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New National Law Enforcement Museum Honors Osceola County Corrections Officer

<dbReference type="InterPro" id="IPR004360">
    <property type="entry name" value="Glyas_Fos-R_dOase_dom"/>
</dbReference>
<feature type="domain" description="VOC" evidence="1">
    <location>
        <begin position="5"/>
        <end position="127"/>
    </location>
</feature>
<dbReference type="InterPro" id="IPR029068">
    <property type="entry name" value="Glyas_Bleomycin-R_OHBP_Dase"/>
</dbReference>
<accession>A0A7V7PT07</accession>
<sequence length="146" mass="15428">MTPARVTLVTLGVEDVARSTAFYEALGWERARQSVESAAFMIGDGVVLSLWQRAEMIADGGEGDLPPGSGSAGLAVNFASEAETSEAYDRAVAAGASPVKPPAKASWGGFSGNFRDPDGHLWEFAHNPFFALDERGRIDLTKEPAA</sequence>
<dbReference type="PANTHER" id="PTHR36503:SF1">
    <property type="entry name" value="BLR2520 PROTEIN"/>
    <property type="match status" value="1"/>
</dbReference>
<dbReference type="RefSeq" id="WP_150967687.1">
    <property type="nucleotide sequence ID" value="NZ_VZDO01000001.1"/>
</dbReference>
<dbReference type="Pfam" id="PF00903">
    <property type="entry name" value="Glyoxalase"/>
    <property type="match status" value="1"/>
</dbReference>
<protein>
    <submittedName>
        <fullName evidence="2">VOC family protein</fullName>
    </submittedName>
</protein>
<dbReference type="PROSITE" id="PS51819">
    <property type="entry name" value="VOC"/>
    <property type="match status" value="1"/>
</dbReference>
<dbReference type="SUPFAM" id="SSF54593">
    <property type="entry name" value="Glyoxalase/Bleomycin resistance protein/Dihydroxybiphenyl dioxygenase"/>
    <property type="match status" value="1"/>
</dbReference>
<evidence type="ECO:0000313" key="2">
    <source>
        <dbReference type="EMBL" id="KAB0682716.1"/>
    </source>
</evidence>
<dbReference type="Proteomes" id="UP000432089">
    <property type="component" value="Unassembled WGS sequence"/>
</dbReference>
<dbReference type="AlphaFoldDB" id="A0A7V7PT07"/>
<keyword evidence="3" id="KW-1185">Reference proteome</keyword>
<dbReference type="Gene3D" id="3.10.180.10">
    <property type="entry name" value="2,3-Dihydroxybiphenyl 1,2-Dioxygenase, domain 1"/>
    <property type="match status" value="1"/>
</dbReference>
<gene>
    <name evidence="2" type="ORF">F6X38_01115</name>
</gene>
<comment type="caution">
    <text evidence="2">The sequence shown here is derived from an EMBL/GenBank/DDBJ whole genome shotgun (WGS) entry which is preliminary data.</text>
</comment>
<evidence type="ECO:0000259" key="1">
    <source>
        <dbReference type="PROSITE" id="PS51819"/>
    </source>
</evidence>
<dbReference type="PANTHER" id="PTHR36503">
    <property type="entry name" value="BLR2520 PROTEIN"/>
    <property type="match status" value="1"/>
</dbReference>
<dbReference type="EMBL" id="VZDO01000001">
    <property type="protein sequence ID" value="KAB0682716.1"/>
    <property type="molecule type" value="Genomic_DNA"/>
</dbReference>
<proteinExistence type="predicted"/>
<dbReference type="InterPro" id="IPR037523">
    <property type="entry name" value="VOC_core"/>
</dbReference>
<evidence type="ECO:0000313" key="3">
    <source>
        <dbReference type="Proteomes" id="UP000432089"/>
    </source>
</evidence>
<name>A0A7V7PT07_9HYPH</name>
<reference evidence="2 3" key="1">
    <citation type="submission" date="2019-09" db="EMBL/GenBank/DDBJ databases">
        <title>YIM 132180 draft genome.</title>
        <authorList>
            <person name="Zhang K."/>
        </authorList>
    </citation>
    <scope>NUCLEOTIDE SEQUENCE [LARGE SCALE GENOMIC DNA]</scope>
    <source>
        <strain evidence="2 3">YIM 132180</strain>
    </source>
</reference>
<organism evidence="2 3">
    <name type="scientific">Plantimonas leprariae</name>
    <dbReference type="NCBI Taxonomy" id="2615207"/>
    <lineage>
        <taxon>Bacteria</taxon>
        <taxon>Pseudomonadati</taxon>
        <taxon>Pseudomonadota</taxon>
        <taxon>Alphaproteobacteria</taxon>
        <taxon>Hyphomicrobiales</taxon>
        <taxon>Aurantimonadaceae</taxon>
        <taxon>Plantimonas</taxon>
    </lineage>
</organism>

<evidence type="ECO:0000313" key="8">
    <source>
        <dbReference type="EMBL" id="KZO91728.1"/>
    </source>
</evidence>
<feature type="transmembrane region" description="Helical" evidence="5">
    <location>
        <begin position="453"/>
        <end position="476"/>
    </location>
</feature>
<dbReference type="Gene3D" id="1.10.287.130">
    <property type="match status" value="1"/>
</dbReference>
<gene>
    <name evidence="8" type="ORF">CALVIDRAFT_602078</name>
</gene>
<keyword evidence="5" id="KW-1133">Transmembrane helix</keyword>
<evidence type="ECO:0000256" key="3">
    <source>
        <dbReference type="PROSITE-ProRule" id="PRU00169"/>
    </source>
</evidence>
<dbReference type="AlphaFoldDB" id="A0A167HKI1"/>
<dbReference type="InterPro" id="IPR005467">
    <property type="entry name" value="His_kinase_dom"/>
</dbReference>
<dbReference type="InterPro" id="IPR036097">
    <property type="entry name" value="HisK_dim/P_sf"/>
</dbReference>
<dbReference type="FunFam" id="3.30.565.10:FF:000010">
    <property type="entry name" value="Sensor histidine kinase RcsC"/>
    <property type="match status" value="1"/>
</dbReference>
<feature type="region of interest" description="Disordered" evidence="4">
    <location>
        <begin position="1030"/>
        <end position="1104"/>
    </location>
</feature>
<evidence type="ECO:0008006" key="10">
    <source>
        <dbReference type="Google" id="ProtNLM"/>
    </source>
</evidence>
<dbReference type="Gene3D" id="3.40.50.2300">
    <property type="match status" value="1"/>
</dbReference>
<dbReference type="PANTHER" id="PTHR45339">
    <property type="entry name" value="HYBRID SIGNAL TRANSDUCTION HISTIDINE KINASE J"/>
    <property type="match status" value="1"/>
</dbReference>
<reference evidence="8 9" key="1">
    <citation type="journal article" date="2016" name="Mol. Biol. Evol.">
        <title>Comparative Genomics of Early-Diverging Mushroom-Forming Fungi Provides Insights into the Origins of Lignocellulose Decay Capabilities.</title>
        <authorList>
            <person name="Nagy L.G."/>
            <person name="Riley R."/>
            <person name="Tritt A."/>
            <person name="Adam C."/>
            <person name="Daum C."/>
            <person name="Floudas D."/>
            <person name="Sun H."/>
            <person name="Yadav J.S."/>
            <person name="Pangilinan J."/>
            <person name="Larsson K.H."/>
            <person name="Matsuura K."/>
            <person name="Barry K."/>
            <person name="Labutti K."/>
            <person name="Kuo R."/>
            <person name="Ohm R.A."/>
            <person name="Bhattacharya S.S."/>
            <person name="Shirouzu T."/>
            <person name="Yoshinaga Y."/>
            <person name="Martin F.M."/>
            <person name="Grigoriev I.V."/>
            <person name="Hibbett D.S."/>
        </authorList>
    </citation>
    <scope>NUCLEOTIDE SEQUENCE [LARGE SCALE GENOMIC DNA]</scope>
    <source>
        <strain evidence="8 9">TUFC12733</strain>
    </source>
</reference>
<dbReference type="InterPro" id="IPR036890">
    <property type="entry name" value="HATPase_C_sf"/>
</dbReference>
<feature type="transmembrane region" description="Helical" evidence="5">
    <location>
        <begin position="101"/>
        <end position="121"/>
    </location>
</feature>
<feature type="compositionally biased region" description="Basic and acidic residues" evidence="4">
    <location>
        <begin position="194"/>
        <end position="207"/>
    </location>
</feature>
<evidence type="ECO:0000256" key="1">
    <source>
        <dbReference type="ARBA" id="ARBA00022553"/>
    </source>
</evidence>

An Osceola County corrections officer who showed courage in a life-or-death situation has been recognized with a life-size statue in her image at the new National Law Enforcement Museum that opened Oct. 11 in Washington, DC. While performing her routine duties one day in 2009, Reeshemah Taylor foiled the escape attempt of an inmate who smuggled a gun into the jail and took a corrections officer hostage. When she encountered the inmate and he pointed the gun at her head, she grabbed the weapon and delivered knee spikes to the inmate’s groin, disarming him. She was awarded the Public Safety Officer Medal of Valor by then-Vice President Joe Biden. The statue of her is in a section of the museum devoted to the field of corrections. The museum gives visitors a chance to “walk in the shoes” of law enforcement officers. “I am immensely proud of Officer Taylor and of the recognition the National Law Enforcement Museum has bestowed upon her,” said Osceola County Corrections Chief Bryan Holt. “To know the Osceola County Corrections Department will be represented in our nation’s capital for future generations is truly humbling.”

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